One of our buddies, Bob Lowe, was a test subject and never failed to regale us with stories of twice weekly two-hour  ride-to-failure sessions that were more painful and draining and crushing than any ride, ever. I knew enough to steer clear of the mad scientist’s laboratory, even though one of my buddies from the Midwest, Jeff Fields, had this to say about Coggins: “He knows how to race a bike.”

For someone who was so focused on cycling performance, we wondered why Andy never showed up on the group rides, and laughed at his conspicuous absence from the races. “Typical professor,” we said. “Those who can, do. Those who can’t, teach.”

Occasionally we would see him out on Loop 360. Rumor had it that he did a single 60-mile workout a couple of times a week, and that was pretty much it. To say he was on the periphery of our consciousness is to overstate it. We only noticed that the more workouts Bob did with the mysterious scientist, the worse he raced.

In those days the biggest race of the year was the state road race. It was a 110-mile June event usually held outside of San Antonio in the blistering heat. The contenders for the crown were a small cadre whom everyone knew: Mike Murray, Jerry Markee, Stan Blanton, Dean Buzbee, John Morstead, Mike Adams, Mark Switzer, Jeff Fields…these were the heads of state. I may have the year wrong, but I’m pretty sure that it was in 1985 that Coggins showed up to race. I was living in Colorado at the time, and got the race report second hand, the day after the race.

He was unknown as a racer, and only vaguely known at all–he was certainly no one that any of the big guns took any notice of whatsoever. Their familiarity with his racing ability never got much more intimate, however, because Coggins parted company with the field halfway through the race and no one ever saw him again. He motored to victory in the longest solo breakaway in the history of the race. He chewed up the field and spit it back out on the hot Texas tarmac, and to rub salt into the gaping wound, that was his first and last race in Texas that I ever heard of. Rumor had it that the only reason he even showed up was to test some theory about training that he’d concocted in the lab.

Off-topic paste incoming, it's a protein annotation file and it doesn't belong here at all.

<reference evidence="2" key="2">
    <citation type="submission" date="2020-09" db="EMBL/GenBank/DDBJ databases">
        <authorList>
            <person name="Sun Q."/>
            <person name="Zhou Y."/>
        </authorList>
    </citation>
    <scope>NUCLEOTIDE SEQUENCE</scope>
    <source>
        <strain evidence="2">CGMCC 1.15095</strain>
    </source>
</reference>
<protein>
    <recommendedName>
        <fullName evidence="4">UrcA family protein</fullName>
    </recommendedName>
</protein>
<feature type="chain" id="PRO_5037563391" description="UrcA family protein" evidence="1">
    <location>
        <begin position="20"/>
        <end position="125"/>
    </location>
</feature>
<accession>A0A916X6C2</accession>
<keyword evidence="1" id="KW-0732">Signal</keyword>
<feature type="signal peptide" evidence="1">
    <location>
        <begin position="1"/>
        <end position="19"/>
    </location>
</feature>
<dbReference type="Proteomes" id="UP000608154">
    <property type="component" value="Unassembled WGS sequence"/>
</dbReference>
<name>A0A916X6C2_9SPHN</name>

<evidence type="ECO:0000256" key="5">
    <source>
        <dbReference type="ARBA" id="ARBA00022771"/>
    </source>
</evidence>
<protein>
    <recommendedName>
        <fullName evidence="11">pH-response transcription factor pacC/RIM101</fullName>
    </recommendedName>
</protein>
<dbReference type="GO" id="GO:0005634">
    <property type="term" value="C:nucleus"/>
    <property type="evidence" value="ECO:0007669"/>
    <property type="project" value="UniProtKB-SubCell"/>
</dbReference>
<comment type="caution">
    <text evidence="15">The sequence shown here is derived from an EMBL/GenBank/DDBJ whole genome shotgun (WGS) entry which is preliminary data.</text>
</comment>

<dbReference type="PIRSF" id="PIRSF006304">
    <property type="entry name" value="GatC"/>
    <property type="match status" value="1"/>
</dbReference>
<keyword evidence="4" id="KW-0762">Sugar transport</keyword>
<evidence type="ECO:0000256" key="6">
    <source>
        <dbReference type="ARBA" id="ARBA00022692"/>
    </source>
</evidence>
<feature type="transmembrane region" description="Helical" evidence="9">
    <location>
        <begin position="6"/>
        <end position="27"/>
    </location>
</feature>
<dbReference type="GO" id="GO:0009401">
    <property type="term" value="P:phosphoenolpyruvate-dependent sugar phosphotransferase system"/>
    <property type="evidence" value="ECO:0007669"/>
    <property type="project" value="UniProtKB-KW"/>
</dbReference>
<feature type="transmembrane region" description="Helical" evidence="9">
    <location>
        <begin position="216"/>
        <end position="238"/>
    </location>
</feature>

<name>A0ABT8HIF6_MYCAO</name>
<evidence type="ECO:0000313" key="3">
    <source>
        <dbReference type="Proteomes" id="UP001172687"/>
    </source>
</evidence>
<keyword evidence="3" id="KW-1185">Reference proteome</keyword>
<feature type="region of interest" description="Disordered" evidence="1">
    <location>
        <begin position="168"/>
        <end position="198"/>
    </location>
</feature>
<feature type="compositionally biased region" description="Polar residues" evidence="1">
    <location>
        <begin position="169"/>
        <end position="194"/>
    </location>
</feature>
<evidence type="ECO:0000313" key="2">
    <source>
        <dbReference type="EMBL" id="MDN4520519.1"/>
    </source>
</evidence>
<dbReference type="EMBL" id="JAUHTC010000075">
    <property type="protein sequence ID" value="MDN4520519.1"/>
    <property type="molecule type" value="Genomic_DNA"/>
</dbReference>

Two decades later I came across the name of Andrew Coggan, Ph.D., and made the connection–I’d had his name wrong all those years. Was that tour de force at the Texas state championships an early test of his theories about power and training that led to his development of Training Peaks? Or did he just want to kick everyone in the teeth before moving on to greener pastures?

Will we ever know?


Andy posted the following on the Google Wattage Forum, clarifying the finer points of the race itself:

“Thank you for that little trip down memory lane!

“I did not actually solo to victory, though – rather, I had to outsprint Stan Blanton after we first got away from Bob Lowe and two others with one lap to go, then dropped Scott Dickson at the start of the final, gradual climb to the finish line.

“My training prior to that race consisted mostly of a few months of commuting either to or from campus via Loop 360, which took ~1 h. On Sundays, I would do the Bee Caves/Mansfied Dam/Bull Creek/Loop 360 route, which took ~2 h. The only structure or intensity was imposed by my “must-catch-and-drop-any-cyclist-I-see” rule…I can still recall some really painful chases, when I’d see somebody up ahead of me in the afternoon heat, groan to myself, then suck it up and get on with the required task.

“A week after the road race, I did the state TT, but those were the only two races I did while I lived in Austin.

“Anyway, thanks again for the Andy Warhol moment…if you or anybody else have pictures from those events, I’d love to see them.”

Andy Coggan